General Mills and Feeding America recently expanded a pilot program called MealConnect Logistics, which integrates General Mills’ trucking network with Feeding America’s MealConnect IT platform. This allows truck fleets and drivers to reroute rejected food shipments to one of the 200 Feeding America food banks. Shipments rejected by the retailer or manufacturer have typically been dumped in landfills. Now, those shipments are redirected to food banks that supply 60,000 soup kitchen and food pantries across the country.
J.B. Hunt Transport Services Inc. joined the effort along with Knight-Swift Transportation Holdings Inc., XPO Logistics Inc. and Marten Transport Ltd., to have drivers reroute rejected loads to the Feeding America network.
“We have wonderful relationships with our country’s largest food manufacturers, and now their carrier partners can easily add a no-cost reverse logistics solution in serving them,” said Blake Thompson, Feeding America’s chief supply chain officer.
Feeding America said the first food bank that is offered a rejected load accepts that shipment 77% of the time. If the first food bank can’t handle the donation, the system contacts the next closest facility along a driver’s route. It’s up to the manufacturer or retailer to determine how a rejected shipment is disposed of, Thompson said.
This program is expected to save 50 million to 60 million pounds of food waste annually within three years, a good start to what will be a long journey, Thompson said.
Nicola Dixon, associate director of the General Mills Foundation, said the company has donated $1 million to expand the program and has provided supply chain expertise to automate the process via mobile app access.
General Mills, J.B. Hunt and other carriers who provide products and services to Walmart can get credit for this waste elimination effort for their sustainability index score. The effort can also be credited toward Walmart’s Project Gigaton goal.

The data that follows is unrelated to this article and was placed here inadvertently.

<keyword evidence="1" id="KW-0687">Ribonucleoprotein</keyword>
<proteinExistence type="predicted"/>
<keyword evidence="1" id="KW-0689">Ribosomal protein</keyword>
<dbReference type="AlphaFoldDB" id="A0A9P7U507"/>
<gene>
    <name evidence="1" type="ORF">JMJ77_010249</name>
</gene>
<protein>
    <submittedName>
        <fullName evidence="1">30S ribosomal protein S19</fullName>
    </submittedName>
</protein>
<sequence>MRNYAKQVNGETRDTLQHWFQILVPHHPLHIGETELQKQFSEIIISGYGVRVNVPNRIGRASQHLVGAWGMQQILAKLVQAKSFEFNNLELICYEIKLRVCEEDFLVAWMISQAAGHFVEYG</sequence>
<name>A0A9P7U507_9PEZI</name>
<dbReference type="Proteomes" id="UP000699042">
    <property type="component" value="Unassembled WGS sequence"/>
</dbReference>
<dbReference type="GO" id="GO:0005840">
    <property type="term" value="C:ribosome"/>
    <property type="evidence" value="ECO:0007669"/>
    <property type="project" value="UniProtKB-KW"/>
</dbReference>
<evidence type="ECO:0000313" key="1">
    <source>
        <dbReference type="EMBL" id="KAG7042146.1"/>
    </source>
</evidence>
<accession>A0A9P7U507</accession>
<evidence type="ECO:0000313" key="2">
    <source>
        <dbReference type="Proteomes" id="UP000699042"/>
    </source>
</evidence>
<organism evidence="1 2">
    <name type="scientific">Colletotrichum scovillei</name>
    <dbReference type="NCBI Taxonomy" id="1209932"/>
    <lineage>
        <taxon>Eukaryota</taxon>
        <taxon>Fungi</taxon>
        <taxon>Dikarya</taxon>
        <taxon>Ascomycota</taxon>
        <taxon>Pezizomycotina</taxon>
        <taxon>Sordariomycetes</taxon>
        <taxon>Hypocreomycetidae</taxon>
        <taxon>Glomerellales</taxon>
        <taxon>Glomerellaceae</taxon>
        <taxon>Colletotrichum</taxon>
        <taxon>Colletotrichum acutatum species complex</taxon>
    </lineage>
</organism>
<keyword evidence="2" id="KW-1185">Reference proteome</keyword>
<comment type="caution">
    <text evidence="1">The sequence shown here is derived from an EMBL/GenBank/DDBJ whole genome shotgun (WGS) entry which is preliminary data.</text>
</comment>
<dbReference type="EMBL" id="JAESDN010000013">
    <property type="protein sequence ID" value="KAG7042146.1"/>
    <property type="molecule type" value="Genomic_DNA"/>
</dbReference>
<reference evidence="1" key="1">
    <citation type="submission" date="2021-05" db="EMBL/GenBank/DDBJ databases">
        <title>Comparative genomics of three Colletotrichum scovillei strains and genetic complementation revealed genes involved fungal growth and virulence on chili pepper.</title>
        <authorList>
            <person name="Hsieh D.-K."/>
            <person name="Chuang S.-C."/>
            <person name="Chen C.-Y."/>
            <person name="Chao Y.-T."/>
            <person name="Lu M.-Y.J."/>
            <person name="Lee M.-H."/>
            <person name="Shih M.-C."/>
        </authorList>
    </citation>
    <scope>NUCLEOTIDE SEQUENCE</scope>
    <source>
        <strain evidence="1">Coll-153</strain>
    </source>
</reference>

Consumer goods company Unilever, working with Walmart, recently announced support for restoration of wildlife habitat and to help 60,000 hectares of palm oil plantations to achieve sustainability certification in connection with Project Gigaton.
The work in Malaysia aims to achieve a deforestation-free supply chain and further emission reduction. Malaysia is pushing to certify 100% of the state’s palm oil production to Roundtable on Sustainable Palm Oil (RSPO) certification by 2025. The World Wildlife Fund (WWF) estimated the effort will reduce 17 million metric tons of greenhouse emissions by 2030 and count toward Walmart’s Project Gigaton goal. With this commitment Unilever said 200 to 300 palm oil farmers will benefit from the RSPO certification.
“We are moving our sourcing to areas that have good forest management and work in partnership to reconcile competing, social, economic and environmental objectives. Our ultimate ambition is to help drive a sustainable palm oil industry,” said Jeff Seabright, chief sustainability officer for Unilever.
Walmart commended Unilever on helping implement the model in Malaysia and invited other suppliers to join the reforestation programs.
“With this partnership, Walmart and Unilever are advancing an innovative new approach to help companies meet their climate goals,” said Carter Roberts, President & CEO of World Wildlife Fund-US. “Decoupling supply chains from deforestation would deliver important benefits — reducing greenhouse gas emissions and securing essential habitats.”
Suppliers will likely hear more about Walmart’s progress on Project Gigaton at the Supplier Growth Summit in Bentonville on Feb. 26-27. Sustainable packaging was one of the topics covered at last year’s summit and continues to be one the key metrics Walmart scores suppliers with respect to its sustainability index.
EDITOR’S NOTE: The Supply Side section of Talk Business & Politics focuses on the companies, organizations, issues and individuals engaged in providing products and services to retailers. The Supply Side is managed by Talk Business & Politics and sponsored by Propak Logistics.